The Goal of Internet Marketing

Internet marketing and SEO are supposed to help make a lot of things happen for a site- boost your ranking in the SERP, increase your brand presence online, drive more targeted traffic to your site, build and maintain an online reputation, establish relationships with consumers and so forth. Some website owners decide to focus on one of these goals as the final measurement of success, but in the end it’s all about conversions. Each of those aforementioned points is a path that leads to an increase in a site’s conversion rate; they are a means to an end, not the end in themselves.

I’ve met (and still meet) plenty of website owners who still think that PageRank is the end-all-be-all measure of success, and that just isn’t the case. A site’s PageRank is only one of the thousands of factors Google takes into consideration when determining a site’s position in the SERP. Chances are by the time you are done writing up the report on how well your targeted keywords are ranking, the results are invalid.

Site owners should really be focusing on their conversion rate as a way to tell if their SEO is working. A higher conversion rate means more targeted visitors are being delivered to your site, which in turn means that you targeted the appropriate keywords. A higher conversion rate also means that your site is properly optimized. Visitors are able to find what they are looking for quickly, and the call-to-actions are doing their job.

I’ve had clients call me in panic, anxious because their site analytics showed that visitors were only staying on the site’s landing page for less than 30 seconds. They were certain this spelled doom for their site. But here is the catch- their sites were designed to encourage visitors to CALL the company. Once a visitor has the phone number and has made the effort to place a call, why do they need to hang out on your website?

It’s very easy to get focused on one or two factors (like bounce rate or number of pages visited) and lose the forest for the trees. That is why website owners need to look at their analytics as a whole (and with a grain of salt) to really understand and successfully interpret the data.

While a site’s conversion rate isn’t the only thing that matters, a higher conversion rate usually means more sales and more profits, which is the final goal of any business. A strong conversion rate is usually a good indication that all your SEO pieces are working together.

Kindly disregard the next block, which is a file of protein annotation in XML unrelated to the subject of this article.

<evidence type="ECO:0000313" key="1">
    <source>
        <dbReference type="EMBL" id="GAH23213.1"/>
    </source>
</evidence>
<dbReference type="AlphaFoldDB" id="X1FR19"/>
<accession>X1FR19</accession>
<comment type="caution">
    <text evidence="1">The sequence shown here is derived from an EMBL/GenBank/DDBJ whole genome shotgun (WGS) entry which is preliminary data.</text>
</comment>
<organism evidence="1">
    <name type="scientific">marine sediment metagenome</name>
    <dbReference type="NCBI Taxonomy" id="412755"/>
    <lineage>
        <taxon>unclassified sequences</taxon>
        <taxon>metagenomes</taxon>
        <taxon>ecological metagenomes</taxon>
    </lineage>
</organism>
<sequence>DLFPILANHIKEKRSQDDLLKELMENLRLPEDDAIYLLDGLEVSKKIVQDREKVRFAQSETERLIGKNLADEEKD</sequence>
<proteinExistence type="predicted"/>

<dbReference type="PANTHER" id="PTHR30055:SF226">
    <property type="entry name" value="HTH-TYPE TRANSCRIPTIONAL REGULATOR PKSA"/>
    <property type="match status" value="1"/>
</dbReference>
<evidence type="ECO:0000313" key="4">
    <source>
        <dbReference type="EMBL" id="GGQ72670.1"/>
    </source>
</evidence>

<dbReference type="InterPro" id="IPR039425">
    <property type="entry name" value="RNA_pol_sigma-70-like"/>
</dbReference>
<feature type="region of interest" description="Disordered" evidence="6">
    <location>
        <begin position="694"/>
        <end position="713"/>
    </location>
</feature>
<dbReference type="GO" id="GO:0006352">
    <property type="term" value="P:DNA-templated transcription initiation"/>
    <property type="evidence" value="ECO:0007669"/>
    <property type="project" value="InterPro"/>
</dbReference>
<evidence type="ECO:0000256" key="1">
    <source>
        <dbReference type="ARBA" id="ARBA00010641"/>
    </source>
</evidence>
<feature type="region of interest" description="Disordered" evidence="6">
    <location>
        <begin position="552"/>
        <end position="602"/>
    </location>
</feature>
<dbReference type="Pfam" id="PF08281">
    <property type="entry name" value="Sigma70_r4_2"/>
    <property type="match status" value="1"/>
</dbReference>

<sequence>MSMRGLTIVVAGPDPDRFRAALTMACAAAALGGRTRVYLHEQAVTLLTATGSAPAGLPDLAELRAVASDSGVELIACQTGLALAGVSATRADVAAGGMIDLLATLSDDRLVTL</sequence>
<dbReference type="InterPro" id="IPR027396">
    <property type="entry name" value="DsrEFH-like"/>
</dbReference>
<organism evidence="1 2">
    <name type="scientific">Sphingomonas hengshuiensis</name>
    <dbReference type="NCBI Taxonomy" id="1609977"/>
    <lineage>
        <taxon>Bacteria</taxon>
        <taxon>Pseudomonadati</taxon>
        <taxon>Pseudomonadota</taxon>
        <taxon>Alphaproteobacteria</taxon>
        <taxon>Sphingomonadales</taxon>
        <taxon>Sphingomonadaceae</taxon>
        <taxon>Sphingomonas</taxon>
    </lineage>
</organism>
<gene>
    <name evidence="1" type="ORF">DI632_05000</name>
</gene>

Writing by Nick Stamoulis


Facebook IPO Targets 100 Billion!

Numbers soared to surprising heights when LinkedIn went public, so naturally rumor has it Facebook (news, site) is is preparing itself for an IPO that could surpass US $100 billion.

The report comes to us via CNBC, which says the IPO is likely to happen during the first quarter of 2012. This date makes sense, as it falls in line with the company’s deadline for reporting its financial information, regardless of whether it’s private or public at the time.

Some perspective: should Facebook’s IPO meet expectations, it would be one of the largest in history, quadrupling Google’s US $23 billion IPO in 2004.

Whether or not this is as good of a thing as it sounds like for Goldman Sachs, the network’s main investor, remains to be seen. While certainly still a giant, Facebook’s growth has reportedly begun to slow.

According to the latest report from Inside Facebook, the network’s membership growth was 11.8 million in May and 13.9 million in April. And while that might not seem like a deal breaking difference, it does serve to highlight a couple of particularly unsettling numbers: Facebook lost roughly 6 million US users in May and another 1.5 million users in Canada during the same time period.

Still, Facebook’s international popularity is becoming increasingly significant, as the network gained 1 million users from locations such as Mexico, India, Brazil, Indonesia and the Philippines.

What do you think of the reported IPO numbers, and what aspects of the impending mania give cause for concern? Let us know in the comments below.

Facebook IPO Targets 100 Billion Despite Slowing Growth.


Average U.S. Smartphone Data Usage Up 89% as Cost per MB Goes Down 46%!

The mobile Data Tsunami initially described here is still growing at an astounding pace. According to Nielsen’s monthly analysis of cellphone bills for 65,000+ lines, smartphone owners – especially those with iPhones and Android devices — are consuming more data than ever before on a per-user basis. This has huge implications for carriers since the proportion of smartphone owners is also increasing dramatically. (Currently, 37% of all mobile subscribers in the United States have smartphones.)

Average U.S. Smartphone Data Usage Up 89% as Cost per MB Goes Down 46% | Nielsen Wire.